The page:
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dc.contributor.authorLee Dow, C
dc.contributor.authorTimmins, RG
dc.contributor.authorRuddy, JD
dc.contributor.authorWilliams, MD
dc.contributor.authorManiar, N
dc.contributor.authorHickey, JT
dc.contributor.authorBourne, MN
dc.contributor.authorOpar, DA
dc.date.accessioned2021-10-22T03:45:50Z
dc.date.available2021-10-22T03:45:50Z
dc.date.issued2021
dc.identifier.issn0363-5465en_US
dc.identifier.doi10.1177/03635465211041686en_US
dc.identifier.urihttp://hdl.handle.net/10072/409395
dc.description.abstractBackground: Hamstring strain injuries are the most common injuries in team sports. Biceps femoris long head architecture is associated with the risk of hamstring injury in soccer. To assess the overall predictive ability of architectural variables, risk factors need to be applied to and validated across different cohorts. Purpose: To assess the generalizability of previously established risk factors for a hamstring strain injury (HSI), including demographics, injury history, and biceps femoris long head (BFlh) architecture to predict HSIs in a cohort of elite Australian football players. Study Design: Cohort study; Level of evidence, 3. Methods: Demographic, injury history, and BFlh architectural data were collected from elite soccer (n = 152) and Australian football (n = 169) players at the beginning of the preseason for their respective competitions. Any prospectively occurring HSIs were reported to the research team. Optimal cut points for continuous variables used to determine an association with the HSI risk were established from previously published data in soccer and subsequently applied to the Australian football cohort to derive the relative risk (RR) for these variables. Logistic regression models were built using data from the soccer cohort and utilized to estimate the probability of an injury in the Australian football cohort. The area under the curve (AUC) and Brier score were the primary outcome measures to assess the performance of the logistic regression models. Results: A total of 27 and 30 prospective HSIs occurred in the soccer and Australian football cohorts, respectively. When using cut points derived from the soccer cohort and applying these to the Australian football cohort, only older athletes (aged ≥25.4 years; RR, 2.7 [95% CI, 1.4-5.2]) and those with a prior HSI (RR, 2.5 [95% CI, 1.3-4.8]) were at an increased risk of HSIs. Using the same approach, height, weight, fascicle length, muscle thickness, pennation angle, and relative fascicle length were not significantly associated with an increased risk of HSIs in Australian football players. The logistic regression model constructed using age and prior HSIs performed the best (AUC = 0.67; Brier score = 0.14), with the worst performing model being the one that was constructed using pennation angle (AUC = 0.53; Brier score = 0.18). Conclusion: Applying cut points derived from previously published data in soccer to a dataset from Australian football identified older age and prior HSIs, but none of the modifiable HSI risk factors, to be associated with an injury. The transference of HSI risk factor data between soccer and Australian football appears limited and suggests that cohort-specific cut points must be established.en_US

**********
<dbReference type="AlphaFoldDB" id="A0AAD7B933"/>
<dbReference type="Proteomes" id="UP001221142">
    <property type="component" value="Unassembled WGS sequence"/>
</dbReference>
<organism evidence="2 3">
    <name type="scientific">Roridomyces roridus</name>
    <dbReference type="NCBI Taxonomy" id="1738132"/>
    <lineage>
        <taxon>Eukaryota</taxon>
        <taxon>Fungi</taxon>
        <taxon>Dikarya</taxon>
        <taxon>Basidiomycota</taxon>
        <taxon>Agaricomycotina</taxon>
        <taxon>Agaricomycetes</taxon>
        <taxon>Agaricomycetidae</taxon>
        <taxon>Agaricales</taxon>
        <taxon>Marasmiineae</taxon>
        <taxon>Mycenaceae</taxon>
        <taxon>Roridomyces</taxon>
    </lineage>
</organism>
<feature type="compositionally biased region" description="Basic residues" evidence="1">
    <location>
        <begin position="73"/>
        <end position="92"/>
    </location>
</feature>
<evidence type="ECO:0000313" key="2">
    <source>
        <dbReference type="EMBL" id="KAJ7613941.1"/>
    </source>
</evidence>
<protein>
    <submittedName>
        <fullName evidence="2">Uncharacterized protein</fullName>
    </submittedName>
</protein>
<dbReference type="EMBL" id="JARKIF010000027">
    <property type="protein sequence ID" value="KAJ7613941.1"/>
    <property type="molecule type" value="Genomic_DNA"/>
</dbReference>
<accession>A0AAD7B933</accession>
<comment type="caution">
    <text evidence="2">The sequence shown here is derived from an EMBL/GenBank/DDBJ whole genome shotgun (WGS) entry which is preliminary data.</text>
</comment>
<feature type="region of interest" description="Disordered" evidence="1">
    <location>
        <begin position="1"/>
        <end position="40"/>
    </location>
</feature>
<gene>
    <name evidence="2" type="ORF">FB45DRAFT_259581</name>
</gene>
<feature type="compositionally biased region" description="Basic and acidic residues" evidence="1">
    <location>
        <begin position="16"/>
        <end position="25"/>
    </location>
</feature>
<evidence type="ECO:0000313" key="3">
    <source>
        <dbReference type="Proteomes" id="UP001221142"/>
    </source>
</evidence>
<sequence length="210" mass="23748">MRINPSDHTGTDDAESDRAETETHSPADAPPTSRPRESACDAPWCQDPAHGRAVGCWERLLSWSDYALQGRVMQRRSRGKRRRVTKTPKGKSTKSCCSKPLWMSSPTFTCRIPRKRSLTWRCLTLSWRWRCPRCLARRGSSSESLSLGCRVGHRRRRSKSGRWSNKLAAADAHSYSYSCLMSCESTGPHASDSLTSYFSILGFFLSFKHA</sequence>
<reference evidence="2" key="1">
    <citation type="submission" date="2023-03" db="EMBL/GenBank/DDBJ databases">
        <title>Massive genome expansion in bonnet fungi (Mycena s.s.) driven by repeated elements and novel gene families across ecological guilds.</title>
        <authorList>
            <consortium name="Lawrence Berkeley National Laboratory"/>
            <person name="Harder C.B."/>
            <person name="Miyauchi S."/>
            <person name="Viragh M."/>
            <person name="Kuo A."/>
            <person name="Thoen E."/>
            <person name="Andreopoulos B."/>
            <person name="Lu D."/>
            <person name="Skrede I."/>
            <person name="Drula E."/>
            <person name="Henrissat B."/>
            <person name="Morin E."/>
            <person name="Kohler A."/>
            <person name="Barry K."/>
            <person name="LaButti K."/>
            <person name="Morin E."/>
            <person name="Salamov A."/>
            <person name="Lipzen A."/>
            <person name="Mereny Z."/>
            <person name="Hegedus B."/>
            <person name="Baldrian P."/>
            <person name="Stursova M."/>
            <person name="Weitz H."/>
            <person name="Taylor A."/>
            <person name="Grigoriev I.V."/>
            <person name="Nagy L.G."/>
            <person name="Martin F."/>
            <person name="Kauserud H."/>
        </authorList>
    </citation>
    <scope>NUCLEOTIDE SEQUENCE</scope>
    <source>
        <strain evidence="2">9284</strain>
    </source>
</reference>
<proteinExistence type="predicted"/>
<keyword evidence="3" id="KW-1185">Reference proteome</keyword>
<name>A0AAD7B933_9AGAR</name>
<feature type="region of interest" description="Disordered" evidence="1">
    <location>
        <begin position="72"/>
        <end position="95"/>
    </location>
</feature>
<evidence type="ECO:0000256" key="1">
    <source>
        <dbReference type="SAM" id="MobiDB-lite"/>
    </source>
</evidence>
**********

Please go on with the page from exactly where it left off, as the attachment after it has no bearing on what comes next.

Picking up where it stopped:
dc.description.peerreviewedYesen_US
dc.languageenen_US
dc.publisherSAGE Publicationsen_US
dc.relation.ispartofjournalAmerican Journal of Sports Medicineen_US
dc.subject.fieldofresearchSports science and exerciseen_US
dc.subject.fieldofresearchcode4207en_US
dc.titlePrediction of Hamstring Injuries in Australian Football Using Biceps Femoris Architectural Risk Factors Derived From Socceren_US
dc.typeJournal articleen_US
dc.type.descriptionC1 - Articlesen_US
dcterms.bibliographicCitationLee Dow, C; Timmins, RG; Ruddy, JD; Williams, MD; Maniar, N; Hickey, JT; Bourne, MN; Opar, DA, Prediction of Hamstring Injuries in Australian Football Using Biceps Femoris Architectural Risk Factors Derived From Soccer, American Journal of Sports Medicine, 2021en_US
dc.date.updated2021-10-21T01:55:41Z
gro.description.notepublicThis publication has been entered in Griffith Research Online as an advanced online version.en_US
gro.hasfulltextNo Full Text
gro.griffith.authorBourne, Matthew


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